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MPC's STEAM 3.0

Project Title: Estimating Mean Fish Length in a Kelp Forest Tank
Contributors: Andrew Malloy & Jackson Hsu

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Click to reveal dot-plot self-selection results.

Click to reveal random sample dot plot results.

Sample Mean Definition

A mean is a measure of center and is calculated by adding up individual observations and dividing them by the number of observations in your population. We often can not observe every individual in a population, so we use a sample (or subset) from the population to estimate the population mean. This is why it is important to select a sample that will represent your population well.

In our activity, we are taking fish lengths from five fish, adding them, then dividing this sum by five (the number of fish in our sample). For the purpose of this activity, we use the terms mean and average interchangeably because they are calculated with the same equation. Mathematically, the sample mean is represented by the symbol X-bar (an x with a bar on top) and our equation used to calculate the mean is: 

equation for calculating a sample mean: X-bar equals the sum of sampled values (x-n) divided by the number of samples (n)

where Xi is fish length and n is the number of fish in our sample. The symbol  indicates that we are calculating a sum of our selected observations.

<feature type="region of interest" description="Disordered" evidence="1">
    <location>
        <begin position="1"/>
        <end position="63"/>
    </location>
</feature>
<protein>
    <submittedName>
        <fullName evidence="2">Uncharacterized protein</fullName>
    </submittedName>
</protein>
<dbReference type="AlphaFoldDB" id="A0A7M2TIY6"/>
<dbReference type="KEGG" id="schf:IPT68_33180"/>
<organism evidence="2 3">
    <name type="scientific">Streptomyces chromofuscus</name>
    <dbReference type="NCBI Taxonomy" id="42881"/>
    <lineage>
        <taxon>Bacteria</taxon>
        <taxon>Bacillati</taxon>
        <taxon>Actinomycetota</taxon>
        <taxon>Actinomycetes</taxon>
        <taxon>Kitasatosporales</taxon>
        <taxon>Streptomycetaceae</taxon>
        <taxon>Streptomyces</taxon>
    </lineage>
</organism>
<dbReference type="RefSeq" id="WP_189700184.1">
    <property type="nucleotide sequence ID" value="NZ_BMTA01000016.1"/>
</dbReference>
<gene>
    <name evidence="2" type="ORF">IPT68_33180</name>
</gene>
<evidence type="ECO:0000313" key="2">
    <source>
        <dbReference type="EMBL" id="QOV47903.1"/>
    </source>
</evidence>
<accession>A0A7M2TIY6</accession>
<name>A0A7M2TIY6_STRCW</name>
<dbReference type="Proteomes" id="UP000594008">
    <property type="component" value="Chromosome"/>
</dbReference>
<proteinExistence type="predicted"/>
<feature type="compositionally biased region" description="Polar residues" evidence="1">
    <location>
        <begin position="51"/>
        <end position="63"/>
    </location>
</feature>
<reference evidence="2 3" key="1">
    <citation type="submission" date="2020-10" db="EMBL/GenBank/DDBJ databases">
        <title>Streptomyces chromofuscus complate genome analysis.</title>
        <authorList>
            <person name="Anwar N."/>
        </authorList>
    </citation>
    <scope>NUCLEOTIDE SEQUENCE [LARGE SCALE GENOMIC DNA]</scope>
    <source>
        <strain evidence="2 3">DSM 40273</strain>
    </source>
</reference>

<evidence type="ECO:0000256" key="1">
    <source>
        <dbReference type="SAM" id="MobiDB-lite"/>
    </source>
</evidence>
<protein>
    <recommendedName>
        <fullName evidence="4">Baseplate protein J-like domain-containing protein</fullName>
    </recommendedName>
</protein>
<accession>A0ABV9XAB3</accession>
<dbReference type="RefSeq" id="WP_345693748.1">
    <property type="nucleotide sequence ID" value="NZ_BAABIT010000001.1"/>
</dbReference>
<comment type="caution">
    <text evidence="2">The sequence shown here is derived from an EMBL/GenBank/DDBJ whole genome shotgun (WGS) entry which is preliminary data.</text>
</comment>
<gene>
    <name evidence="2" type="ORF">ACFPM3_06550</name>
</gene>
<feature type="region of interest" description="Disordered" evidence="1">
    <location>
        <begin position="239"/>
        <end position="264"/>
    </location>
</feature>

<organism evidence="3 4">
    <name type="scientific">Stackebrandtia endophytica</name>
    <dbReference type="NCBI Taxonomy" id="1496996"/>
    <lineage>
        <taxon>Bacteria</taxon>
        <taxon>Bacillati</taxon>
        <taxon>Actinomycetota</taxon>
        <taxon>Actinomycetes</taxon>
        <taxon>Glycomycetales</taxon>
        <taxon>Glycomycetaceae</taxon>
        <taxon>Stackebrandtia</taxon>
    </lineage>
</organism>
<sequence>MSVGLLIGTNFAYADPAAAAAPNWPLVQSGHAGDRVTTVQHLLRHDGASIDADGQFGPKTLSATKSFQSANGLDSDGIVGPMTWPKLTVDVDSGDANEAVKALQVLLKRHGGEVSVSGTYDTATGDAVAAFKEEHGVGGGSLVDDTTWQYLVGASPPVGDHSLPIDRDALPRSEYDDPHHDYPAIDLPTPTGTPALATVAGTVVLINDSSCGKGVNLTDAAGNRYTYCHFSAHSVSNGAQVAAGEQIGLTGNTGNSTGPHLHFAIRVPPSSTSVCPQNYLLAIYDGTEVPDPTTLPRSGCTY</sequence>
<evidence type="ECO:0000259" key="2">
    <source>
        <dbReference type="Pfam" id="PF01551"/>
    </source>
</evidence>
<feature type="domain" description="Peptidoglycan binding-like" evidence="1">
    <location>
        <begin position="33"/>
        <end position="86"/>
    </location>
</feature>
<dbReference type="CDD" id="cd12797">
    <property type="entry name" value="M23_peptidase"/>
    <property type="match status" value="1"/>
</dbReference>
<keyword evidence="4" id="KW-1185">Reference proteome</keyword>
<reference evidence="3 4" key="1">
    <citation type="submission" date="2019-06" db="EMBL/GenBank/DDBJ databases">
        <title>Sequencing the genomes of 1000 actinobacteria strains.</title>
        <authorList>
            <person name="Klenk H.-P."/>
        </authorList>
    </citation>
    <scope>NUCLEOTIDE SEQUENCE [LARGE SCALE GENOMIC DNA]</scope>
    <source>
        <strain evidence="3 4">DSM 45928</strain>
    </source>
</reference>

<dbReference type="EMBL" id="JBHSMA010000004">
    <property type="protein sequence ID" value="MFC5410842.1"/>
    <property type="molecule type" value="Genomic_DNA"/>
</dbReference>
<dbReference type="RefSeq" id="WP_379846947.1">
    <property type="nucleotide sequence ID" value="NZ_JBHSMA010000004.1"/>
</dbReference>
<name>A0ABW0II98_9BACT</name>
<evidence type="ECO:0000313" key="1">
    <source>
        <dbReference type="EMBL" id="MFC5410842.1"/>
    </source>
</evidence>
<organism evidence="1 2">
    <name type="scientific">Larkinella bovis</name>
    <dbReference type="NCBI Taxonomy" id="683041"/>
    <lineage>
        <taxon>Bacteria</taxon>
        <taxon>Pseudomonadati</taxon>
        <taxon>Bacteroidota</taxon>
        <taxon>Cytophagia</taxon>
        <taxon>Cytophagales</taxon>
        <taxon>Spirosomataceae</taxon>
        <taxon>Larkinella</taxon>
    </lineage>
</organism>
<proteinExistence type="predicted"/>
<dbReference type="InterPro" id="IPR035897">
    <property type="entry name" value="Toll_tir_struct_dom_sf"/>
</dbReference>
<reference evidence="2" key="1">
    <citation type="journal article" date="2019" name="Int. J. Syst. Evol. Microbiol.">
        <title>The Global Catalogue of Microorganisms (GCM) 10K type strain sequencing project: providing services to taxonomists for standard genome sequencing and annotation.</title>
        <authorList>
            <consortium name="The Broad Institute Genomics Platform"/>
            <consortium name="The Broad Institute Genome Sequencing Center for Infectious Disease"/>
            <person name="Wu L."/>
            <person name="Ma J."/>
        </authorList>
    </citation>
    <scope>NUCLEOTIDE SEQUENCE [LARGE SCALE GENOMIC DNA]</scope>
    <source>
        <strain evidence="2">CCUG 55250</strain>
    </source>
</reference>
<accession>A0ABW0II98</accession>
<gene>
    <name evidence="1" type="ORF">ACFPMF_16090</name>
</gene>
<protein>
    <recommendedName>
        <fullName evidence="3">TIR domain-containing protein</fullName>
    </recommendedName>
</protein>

We can use our calculated sample mean as a reference point to compare individual data points to.

 

The Takeaway

In our activity, we want to show the importance of taking a sample from the population. We also want to show that different samples can produce different results. The self sample dot plot could reveal a human bias in our choices by showing where mean lengths fall in comparison to randomly selected samples.

Human bias usually causes us to select samples based on size, proximity, or visual characteristics. For example, choosing bigger or more brightly colored fish over those that are smaller or harder to see.

In statistics, we try our best to avoid bias by using random sampling. 

 

A Real World Application

Fish populations are often estimated based on a random sample. This helps fisheries managers determine the health of fish stocks and make regulatory decisions. If we only sampled the largest fish, we would risk overestimating fish size, and miss accurately portraying the population in terms of fecundity and generational recruitment.

The ocean sport fishery is randomly sampled throughout California. Fish are measured to attain lengths and weights which are then compared to set harvest limits, often set in pounds for the state. When fish can not be weighed, weights can be attained through length-weight regressions. In this way, gathering lengths is one way to estimate the total pounds of fish harvested for a given population of sport-caught fish and determine the status of the fishery (i.e. Is a species being overfished?).
 
Just like in the kelp forest tank example, it would be impractical and arguably impossible to measure every fish caught and landed in the state of California, let alone the entire length of the Pacific coast line. A random sample allows us to gather data efficiently and in a timely manner to keep fisheries sustainable along our coast.